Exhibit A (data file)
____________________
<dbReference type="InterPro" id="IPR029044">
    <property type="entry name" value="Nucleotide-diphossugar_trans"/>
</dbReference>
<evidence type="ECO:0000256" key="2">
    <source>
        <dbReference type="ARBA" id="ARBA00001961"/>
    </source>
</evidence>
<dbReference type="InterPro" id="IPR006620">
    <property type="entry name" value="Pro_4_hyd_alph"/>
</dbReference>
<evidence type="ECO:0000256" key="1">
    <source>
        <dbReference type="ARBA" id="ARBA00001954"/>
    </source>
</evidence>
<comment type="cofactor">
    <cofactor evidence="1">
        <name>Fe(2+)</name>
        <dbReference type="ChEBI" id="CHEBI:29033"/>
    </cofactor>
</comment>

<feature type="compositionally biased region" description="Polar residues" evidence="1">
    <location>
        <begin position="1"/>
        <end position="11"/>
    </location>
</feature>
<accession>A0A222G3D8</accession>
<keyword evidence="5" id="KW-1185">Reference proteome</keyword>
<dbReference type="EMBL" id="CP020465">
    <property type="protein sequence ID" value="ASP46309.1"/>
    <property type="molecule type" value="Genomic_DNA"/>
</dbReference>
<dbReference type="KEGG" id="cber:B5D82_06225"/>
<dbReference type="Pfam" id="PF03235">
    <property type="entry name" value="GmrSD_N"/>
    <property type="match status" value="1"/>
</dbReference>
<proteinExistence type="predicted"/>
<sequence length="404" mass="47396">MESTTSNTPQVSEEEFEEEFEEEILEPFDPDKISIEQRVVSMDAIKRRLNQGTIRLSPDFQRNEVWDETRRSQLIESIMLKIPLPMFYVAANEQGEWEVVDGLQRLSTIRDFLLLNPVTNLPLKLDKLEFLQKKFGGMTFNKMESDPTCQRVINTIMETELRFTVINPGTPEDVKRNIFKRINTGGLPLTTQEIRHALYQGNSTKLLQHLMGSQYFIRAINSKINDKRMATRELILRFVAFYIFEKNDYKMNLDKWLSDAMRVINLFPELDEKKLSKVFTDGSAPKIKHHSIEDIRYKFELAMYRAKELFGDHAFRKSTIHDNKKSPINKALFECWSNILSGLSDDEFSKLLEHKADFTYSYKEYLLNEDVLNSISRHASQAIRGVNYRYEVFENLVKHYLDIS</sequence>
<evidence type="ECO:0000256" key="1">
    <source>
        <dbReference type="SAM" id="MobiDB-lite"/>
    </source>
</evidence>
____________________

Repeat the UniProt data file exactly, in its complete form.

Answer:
<dbReference type="InterPro" id="IPR029044">
    <property type="entry name" value="Nucleotide-diphossugar_trans"/>
</dbReference>
<evidence type="ECO:0000256" key="2">
    <source>
        <dbReference type="ARBA" id="ARBA00001961"/>
    </source>
</evidence>
<dbReference type="InterPro" id="IPR006620">
    <property type="entry name" value="Pro_4_hyd_alph"/>
</dbReference>
<evidence type="ECO:0000256" key="1">
    <source>
        <dbReference type="ARBA" id="ARBA00001954"/>
    </source>
</evidence>
<comment type="cofactor">
    <cofactor evidence="1">
        <name>Fe(2+)</name>
        <dbReference type="ChEBI" id="CHEBI:29033"/>
    </cofactor>
</comment>

<feature type="compositionally biased region" description="Polar residues" evidence="1">
    <location>
        <begin position="1"/>
        <end position="11"/>
    </location>
</feature>
<accession>A0A222G3D8</accession>
<keyword evidence="5" id="KW-1185">Reference proteome</keyword>
<dbReference type="EMBL" id="CP020465">
    <property type="protein sequence ID" value="ASP46309.1"/>
    <property type="molecule type" value="Genomic_DNA"/>
</dbReference>
<dbReference type="KEGG" id="cber:B5D82_06225"/>
<dbReference type="Pfam" id="PF03235">
    <property type="entry name" value="GmrSD_N"/>
    <property type="match status" value="1"/>
</dbReference>
<proteinExistence type="predicted"/>
<sequence length="404" mass="47396">MESTTSNTPQVSEEEFEEEFEEEILEPFDPDKISIEQRVVSMDAIKRRLNQGTIRLSPDFQRNEVWDETRRSQLIESIMLKIPLPMFYVAANEQGEWEVVDGLQRLSTIRDFLLLNPVTNLPLKLDKLEFLQKKFGGMTFNKMESDPTCQRVINTIMETELRFTVINPGTPEDVKRNIFKRINTGGLPLTTQEIRHALYQGNSTKLLQHLMGSQYFIRAINSKINDKRMATRELILRFVAFYIFEKNDYKMNLDKWLSDAMRVINLFPELDEKKLSKVFTDGSAPKIKHHSIEDIRYKFELAMYRAKELFGDHAFRKSTIHDNKKSPINKALFECWSNILSGLSDDEFSKLLEHKADFTYSYKEYLLNEDVLNSISRHASQAIRGVNYRYEVFENLVKHYLDIS</sequence>
<evidence type="ECO:0000256" key="1">
    <source>
        <dbReference type="SAM" id="MobiDB-lite"/>
    </source>
</evidence>